When a loved one betrays you, it can feel earth-shattering.
It doesn’t matter whether a partner cheated, a family member committed a financial offense, or someone else did another wrongdoing altogether.
The effects of their misconduct can be long-lasting and devastating. And further still, sometimes the impact on your life is not what you expected. The impacted elements might seem unrelated or even over the top. It’s important to understand that a betrayal can be traumatic. And anytime you experience trauma, it affects your total being. Here are a few ways to better understand how it might impact you.
The World is Upside Down
It’s not uncommon to feel that your world just went head-over-heels, in the worst way. This topsy-turvy feeling can descend upon you like a bomb falling from an airplane. And it usually happens when you first learn of the betrayal.
Although the feeling descends quickly, it often sticks around for a while.
Through rose-colored glasses, the imperfect world appears more perfect. But trauma causes you to view the world differently. Almost like looking through gray-colored glasses.
Through these trauma-laden lenses, your world could now be a scary, ugly, and unpredictable place. You might feel hypervigilant or like you need to be on guard all the time. In short, you don’t trust the world. It’s not uncommon for victims of betrayal trauma to show symptoms of post-traumatic stress disorder.
For instance, it can impact your autonomic nervous system, making it more difficult for you to relax or feel calm. You might notice a disruption in your sleeping patterns or eating habits, too.
The Fog of Trauma
Along with the effects of the initial betrayal shock, you could feel like you’re lost in a thick fog. When someone betrays you, it forces you into a situation where you’re reevaluating your life. It could be a very “lost” kind of feeling.
The fog of trauma often means having a difficult time concentrating or focusing on a task. Focus and concentration are necessary to function at a job, care for children, or complete household tasks. Basically, trauma could take a huge toll on your daily productivity.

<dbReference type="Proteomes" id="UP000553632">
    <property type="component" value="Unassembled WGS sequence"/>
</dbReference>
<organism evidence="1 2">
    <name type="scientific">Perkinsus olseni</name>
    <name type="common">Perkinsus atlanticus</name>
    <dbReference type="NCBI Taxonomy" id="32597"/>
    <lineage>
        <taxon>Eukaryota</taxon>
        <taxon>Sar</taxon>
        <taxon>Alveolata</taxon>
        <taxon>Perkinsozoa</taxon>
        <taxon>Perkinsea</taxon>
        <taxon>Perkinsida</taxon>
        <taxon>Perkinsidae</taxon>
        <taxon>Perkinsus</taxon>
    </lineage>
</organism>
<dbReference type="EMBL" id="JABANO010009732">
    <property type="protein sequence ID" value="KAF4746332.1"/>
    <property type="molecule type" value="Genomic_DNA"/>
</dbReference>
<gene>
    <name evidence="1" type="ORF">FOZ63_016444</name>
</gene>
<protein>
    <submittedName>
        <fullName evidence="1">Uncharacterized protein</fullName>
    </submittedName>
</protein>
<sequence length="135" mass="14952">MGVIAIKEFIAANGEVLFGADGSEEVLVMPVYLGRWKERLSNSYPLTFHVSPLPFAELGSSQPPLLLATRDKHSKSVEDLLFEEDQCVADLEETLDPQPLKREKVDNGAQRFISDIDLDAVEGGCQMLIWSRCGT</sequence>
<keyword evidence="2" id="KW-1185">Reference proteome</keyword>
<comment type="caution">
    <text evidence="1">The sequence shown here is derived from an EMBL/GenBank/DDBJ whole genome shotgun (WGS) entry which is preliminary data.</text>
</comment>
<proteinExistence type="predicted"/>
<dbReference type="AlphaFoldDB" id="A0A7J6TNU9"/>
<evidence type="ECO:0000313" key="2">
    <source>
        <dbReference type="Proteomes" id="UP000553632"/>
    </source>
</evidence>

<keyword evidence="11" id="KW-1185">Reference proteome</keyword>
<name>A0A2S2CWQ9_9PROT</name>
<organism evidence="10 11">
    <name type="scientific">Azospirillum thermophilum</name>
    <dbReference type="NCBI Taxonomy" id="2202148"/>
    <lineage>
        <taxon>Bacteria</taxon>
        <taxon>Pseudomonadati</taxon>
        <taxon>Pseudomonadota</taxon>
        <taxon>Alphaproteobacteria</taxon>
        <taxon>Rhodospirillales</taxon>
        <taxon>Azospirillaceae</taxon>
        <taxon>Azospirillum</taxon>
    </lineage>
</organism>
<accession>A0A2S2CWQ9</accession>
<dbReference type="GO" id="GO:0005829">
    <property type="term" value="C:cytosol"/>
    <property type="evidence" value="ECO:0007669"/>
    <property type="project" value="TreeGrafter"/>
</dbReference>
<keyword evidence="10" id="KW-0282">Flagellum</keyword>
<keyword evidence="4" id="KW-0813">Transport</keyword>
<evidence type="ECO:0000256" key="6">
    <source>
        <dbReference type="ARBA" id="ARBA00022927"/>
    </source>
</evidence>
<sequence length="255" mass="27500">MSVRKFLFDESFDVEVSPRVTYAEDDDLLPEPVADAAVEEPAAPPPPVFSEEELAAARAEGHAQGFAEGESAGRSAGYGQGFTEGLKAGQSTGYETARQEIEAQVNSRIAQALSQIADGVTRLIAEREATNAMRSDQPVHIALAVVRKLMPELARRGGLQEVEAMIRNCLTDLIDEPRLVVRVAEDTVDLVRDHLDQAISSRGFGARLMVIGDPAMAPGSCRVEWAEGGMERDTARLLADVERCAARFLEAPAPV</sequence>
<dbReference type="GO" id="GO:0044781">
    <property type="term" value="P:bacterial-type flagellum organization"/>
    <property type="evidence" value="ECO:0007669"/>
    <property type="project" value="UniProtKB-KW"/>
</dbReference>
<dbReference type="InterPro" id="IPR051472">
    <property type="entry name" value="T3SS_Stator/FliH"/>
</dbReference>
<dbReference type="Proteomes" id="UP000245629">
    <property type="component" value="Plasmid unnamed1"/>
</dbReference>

You might begin to doubt yourself and second guess your choices. This distrust in yourself often invites anger and irritability.
In these moments, depression can often take hold and influence your daily routine. You might feel like you don’t care about things the way you used to or that you’ve lost interest in activities you used to enjoy.
Many people who’ve experienced betrayal trauma recall a time where they doubted their own sanity because of how off-kilter they felt. Trauma has a way of making you feel abnormal and lose trust in yourself.
Your feelings are natural for what you just went through.
An Umbrella of Distrust
It might seem obvious to assume you’ll have trust issues after experiencing betrayal. Perhaps you assumed that all trust issues would be reserved for that one person who betrayed you in the first place. But that’s not the case.
When trust is betrayed in one relationship, the impact often overflows into other relationships. These could include co-workers, children, immediate or extended family members, neighbors, or a cashier at the grocery store.
You might notice that you question other people’s motives now. Even in simple situations. When you do have contact with someone associated with your betrayer, you probably feel intensely guarded. Sometimes you even speak harshly or behave out of character towards the people in your life.
Furthermore, your circle of friends could very well decrease. Mostly this happens because it’s hard to muster up the energy to trust anyone. So you might have a few friends that you trust, and that’s it.
The reach of betrayal trauma is undoubtedly far and wide. Knowing its dimensions often helps victims cope and recover more quickly.
Take the first step…
If you are ready to explore the impact of betrayal trauma in your own life or learn to trust again, I would like to help. Please contact me via phone or email so we can discuss how we might work together to achieve your therapeutic goals as quickly and effectively as possible.
I look forward to hearing from you.
Linda K. Laffey, MFT